World Federation of
Science Journalists

Scientists Respect Science Journalists

July 7, 2008 posted in Sci.Journalism 6 comments >>

The more often scientists interact with science journalists, the more they appreciate their work.

This statement is not in the paper, "but it is still true", said Hans Peter Peters, main author of the study to the World Federation of Science Journalists. "There is indeed a small, yet statistically significant, association between frequency of contact and general evaluation of contacts: the more contact, the more positive the evaluation (of the work of the journalists)." "... overall the actual experiences of scientists with the media do not discourage them to agree to further contacts", said Dr. Peters.

Dr. Peters and his colleagues of the team that conducted the survey have accepted to respond to your comments posted on the WFSJ website about the paper published in the 11 July 2008 edition of Science. We have posted an excerpt from a previous exchange with him as the first comment, below.

The authors of the study conclude: "interactions between scientists and journalists are more frequent and smooth than previously thought". They state that the communication of science to the public "may be a global phenomenon in democratic knowledge societies".

This is exactly what the Constitution of the World Federation of Science Journalists says!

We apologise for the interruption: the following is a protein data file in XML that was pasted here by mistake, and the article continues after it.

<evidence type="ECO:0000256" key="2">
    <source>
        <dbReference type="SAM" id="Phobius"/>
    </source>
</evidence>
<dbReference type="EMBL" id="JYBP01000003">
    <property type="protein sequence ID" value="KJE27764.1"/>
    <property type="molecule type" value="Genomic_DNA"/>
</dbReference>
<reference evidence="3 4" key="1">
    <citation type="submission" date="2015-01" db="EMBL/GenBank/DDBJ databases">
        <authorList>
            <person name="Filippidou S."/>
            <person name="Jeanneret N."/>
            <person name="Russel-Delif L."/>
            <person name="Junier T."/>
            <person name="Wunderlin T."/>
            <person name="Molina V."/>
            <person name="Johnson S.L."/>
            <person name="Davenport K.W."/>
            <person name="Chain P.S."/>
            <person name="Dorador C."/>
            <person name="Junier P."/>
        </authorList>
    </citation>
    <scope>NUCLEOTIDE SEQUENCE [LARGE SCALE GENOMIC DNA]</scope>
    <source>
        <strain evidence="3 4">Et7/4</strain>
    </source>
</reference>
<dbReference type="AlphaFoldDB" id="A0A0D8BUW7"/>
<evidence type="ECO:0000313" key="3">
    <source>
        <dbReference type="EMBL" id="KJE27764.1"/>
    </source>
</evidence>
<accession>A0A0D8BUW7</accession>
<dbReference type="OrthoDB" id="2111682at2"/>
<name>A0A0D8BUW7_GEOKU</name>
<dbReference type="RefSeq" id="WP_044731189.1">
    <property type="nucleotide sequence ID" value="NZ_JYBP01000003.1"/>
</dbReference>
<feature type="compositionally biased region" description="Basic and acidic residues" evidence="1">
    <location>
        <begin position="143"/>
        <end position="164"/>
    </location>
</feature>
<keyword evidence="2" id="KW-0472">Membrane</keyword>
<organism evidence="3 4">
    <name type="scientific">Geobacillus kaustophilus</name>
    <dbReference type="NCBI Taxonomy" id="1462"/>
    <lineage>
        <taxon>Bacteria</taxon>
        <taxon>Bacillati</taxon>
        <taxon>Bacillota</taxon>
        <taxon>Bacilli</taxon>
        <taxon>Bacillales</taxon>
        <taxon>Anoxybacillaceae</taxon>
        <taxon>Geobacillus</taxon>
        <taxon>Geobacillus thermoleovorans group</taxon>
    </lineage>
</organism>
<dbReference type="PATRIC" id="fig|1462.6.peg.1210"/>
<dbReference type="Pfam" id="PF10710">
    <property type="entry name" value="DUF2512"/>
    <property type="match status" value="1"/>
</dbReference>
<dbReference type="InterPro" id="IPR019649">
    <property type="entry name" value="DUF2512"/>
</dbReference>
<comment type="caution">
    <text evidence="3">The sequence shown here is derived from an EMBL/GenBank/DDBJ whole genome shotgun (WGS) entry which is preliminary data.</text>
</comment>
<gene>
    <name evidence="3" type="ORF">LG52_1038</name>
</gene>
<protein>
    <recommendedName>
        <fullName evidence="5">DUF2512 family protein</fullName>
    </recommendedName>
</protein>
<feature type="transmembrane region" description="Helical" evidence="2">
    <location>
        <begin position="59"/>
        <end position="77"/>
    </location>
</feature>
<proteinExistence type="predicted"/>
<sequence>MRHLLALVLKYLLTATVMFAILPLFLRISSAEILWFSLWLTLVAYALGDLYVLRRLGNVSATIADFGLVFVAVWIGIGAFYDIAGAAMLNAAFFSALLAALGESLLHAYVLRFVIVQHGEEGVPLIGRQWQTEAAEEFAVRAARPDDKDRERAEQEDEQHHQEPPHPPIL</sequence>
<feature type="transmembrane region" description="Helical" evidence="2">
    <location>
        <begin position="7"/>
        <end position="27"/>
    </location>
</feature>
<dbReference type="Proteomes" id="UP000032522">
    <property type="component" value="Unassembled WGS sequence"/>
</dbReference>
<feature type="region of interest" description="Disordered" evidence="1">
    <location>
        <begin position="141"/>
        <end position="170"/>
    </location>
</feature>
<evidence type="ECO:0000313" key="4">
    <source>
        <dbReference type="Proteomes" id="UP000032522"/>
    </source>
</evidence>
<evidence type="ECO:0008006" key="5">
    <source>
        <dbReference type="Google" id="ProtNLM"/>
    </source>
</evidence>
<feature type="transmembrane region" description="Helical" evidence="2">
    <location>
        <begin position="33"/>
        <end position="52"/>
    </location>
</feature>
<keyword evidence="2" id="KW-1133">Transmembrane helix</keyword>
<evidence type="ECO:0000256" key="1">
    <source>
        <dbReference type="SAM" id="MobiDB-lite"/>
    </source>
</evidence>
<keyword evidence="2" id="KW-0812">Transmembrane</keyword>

The 5-country study was entirely funded by the German Federal Ministry of Education and Research (BMBF) as part of the research initiative "Knowledge for decision-making processes - research on the relationship between science, politics and society". Information about that research program can be found at

Read the news releases produced by the different research teams:

-Forschungszentrum Julich (Germany):
- University of Wisconsin-Madison:
- University College London:

and the Science article 'Interactions with the Mass Media' by Hans Peter Peters (Germany), Dominique Brossard (USA), Suzanne de Cheveigné, ( France ), Sharon Dunwoody (USA), Monika Kallfass (Germany), Steve Miller (UK) and Shoji Tsuchida (Japan) in the 11 July 2008 issue of Science. Click here for the article

Selection of countries for the study
posted on July 19, 2008 by  Hans Peter Peters
The comment by Esther Nakkazi shows his disappointment that we didn't include more countries and especially countries from less industrialized parts of the world. I understand that very well.